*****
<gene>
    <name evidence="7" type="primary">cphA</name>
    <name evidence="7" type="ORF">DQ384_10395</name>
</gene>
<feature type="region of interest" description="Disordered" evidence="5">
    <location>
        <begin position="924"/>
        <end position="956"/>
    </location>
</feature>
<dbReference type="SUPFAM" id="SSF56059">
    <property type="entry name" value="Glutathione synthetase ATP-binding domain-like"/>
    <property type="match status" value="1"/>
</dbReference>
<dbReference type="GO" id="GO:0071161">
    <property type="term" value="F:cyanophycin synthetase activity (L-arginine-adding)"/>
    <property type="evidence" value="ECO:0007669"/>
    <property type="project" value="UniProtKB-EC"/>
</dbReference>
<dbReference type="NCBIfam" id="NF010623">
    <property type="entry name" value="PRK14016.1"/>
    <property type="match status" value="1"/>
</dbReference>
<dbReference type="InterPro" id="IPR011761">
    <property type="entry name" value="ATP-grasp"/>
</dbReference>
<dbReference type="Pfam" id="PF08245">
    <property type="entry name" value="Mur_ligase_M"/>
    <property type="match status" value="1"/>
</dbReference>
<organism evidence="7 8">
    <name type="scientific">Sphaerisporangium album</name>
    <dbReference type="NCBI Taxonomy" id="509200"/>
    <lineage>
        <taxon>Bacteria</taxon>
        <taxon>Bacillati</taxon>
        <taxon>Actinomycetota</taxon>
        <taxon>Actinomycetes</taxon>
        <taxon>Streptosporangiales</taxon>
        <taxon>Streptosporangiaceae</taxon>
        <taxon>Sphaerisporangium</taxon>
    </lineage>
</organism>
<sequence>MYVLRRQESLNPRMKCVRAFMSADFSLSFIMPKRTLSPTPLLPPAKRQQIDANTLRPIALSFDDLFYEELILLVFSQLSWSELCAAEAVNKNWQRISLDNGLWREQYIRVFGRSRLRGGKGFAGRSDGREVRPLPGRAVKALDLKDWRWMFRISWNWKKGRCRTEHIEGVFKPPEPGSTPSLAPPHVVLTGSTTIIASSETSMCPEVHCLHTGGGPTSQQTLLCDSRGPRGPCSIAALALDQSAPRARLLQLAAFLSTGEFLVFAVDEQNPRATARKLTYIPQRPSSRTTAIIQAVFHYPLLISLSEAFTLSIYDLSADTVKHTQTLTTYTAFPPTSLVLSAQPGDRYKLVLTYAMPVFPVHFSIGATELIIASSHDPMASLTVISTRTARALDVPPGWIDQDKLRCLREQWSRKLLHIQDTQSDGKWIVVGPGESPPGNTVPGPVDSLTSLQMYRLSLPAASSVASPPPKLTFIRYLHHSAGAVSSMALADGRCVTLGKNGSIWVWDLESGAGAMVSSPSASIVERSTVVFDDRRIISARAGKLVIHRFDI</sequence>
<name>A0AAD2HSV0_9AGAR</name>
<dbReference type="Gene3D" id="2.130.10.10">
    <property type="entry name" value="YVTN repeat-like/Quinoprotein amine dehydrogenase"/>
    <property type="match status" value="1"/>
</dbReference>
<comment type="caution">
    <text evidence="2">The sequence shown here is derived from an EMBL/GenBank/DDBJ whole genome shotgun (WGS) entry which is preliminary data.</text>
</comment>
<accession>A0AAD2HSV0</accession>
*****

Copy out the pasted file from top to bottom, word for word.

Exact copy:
<gene>
    <name evidence="7" type="primary">cphA</name>
    <name evidence="7" type="ORF">DQ384_10395</name>
</gene>
<feature type="region of interest" description="Disordered" evidence="5">
    <location>
        <begin position="924"/>
        <end position="956"/>
    </location>
</feature>
<dbReference type="SUPFAM" id="SSF56059">
    <property type="entry name" value="Glutathione synthetase ATP-binding domain-like"/>
    <property type="match status" value="1"/>
</dbReference>
<dbReference type="GO" id="GO:0071161">
    <property type="term" value="F:cyanophycin synthetase activity (L-arginine-adding)"/>
    <property type="evidence" value="ECO:0007669"/>
    <property type="project" value="UniProtKB-EC"/>
</dbReference>
<dbReference type="NCBIfam" id="NF010623">
    <property type="entry name" value="PRK14016.1"/>
    <property type="match status" value="1"/>
</dbReference>
<dbReference type="InterPro" id="IPR011761">
    <property type="entry name" value="ATP-grasp"/>
</dbReference>
<dbReference type="Pfam" id="PF08245">
    <property type="entry name" value="Mur_ligase_M"/>
    <property type="match status" value="1"/>
</dbReference>
<organism evidence="7 8">
    <name type="scientific">Sphaerisporangium album</name>
    <dbReference type="NCBI Taxonomy" id="509200"/>
    <lineage>
        <taxon>Bacteria</taxon>
        <taxon>Bacillati</taxon>
        <taxon>Actinomycetota</taxon>
        <taxon>Actinomycetes</taxon>
        <taxon>Streptosporangiales</taxon>
        <taxon>Streptosporangiaceae</taxon>
        <taxon>Sphaerisporangium</taxon>
    </lineage>
</organism>
<sequence>MYVLRRQESLNPRMKCVRAFMSADFSLSFIMPKRTLSPTPLLPPAKRQQIDANTLRPIALSFDDLFYEELILLVFSQLSWSELCAAEAVNKNWQRISLDNGLWREQYIRVFGRSRLRGGKGFAGRSDGREVRPLPGRAVKALDLKDWRWMFRISWNWKKGRCRTEHIEGVFKPPEPGSTPSLAPPHVVLTGSTTIIASSETSMCPEVHCLHTGGGPTSQQTLLCDSRGPRGPCSIAALALDQSAPRARLLQLAAFLSTGEFLVFAVDEQNPRATARKLTYIPQRPSSRTTAIIQAVFHYPLLISLSEAFTLSIYDLSADTVKHTQTLTTYTAFPPTSLVLSAQPGDRYKLVLTYAMPVFPVHFSIGATELIIASSHDPMASLTVISTRTARALDVPPGWIDQDKLRCLREQWSRKLLHIQDTQSDGKWIVVGPGESPPGNTVPGPVDSLTSLQMYRLSLPAASSVASPPPKLTFIRYLHHSAGAVSSMALADGRCVTLGKNGSIWVWDLESGAGAMVSSPSASIVERSTVVFDDRRIISARAGKLVIHRFDI</sequence>
<name>A0AAD2HSV0_9AGAR</name>
<dbReference type="Gene3D" id="2.130.10.10">
    <property type="entry name" value="YVTN repeat-like/Quinoprotein amine dehydrogenase"/>
    <property type="match status" value="1"/>
</dbReference>
<comment type="caution">
    <text evidence="2">The sequence shown here is derived from an EMBL/GenBank/DDBJ whole genome shotgun (WGS) entry which is preliminary data.</text>
</comment>
<accession>A0AAD2HSV0</accession>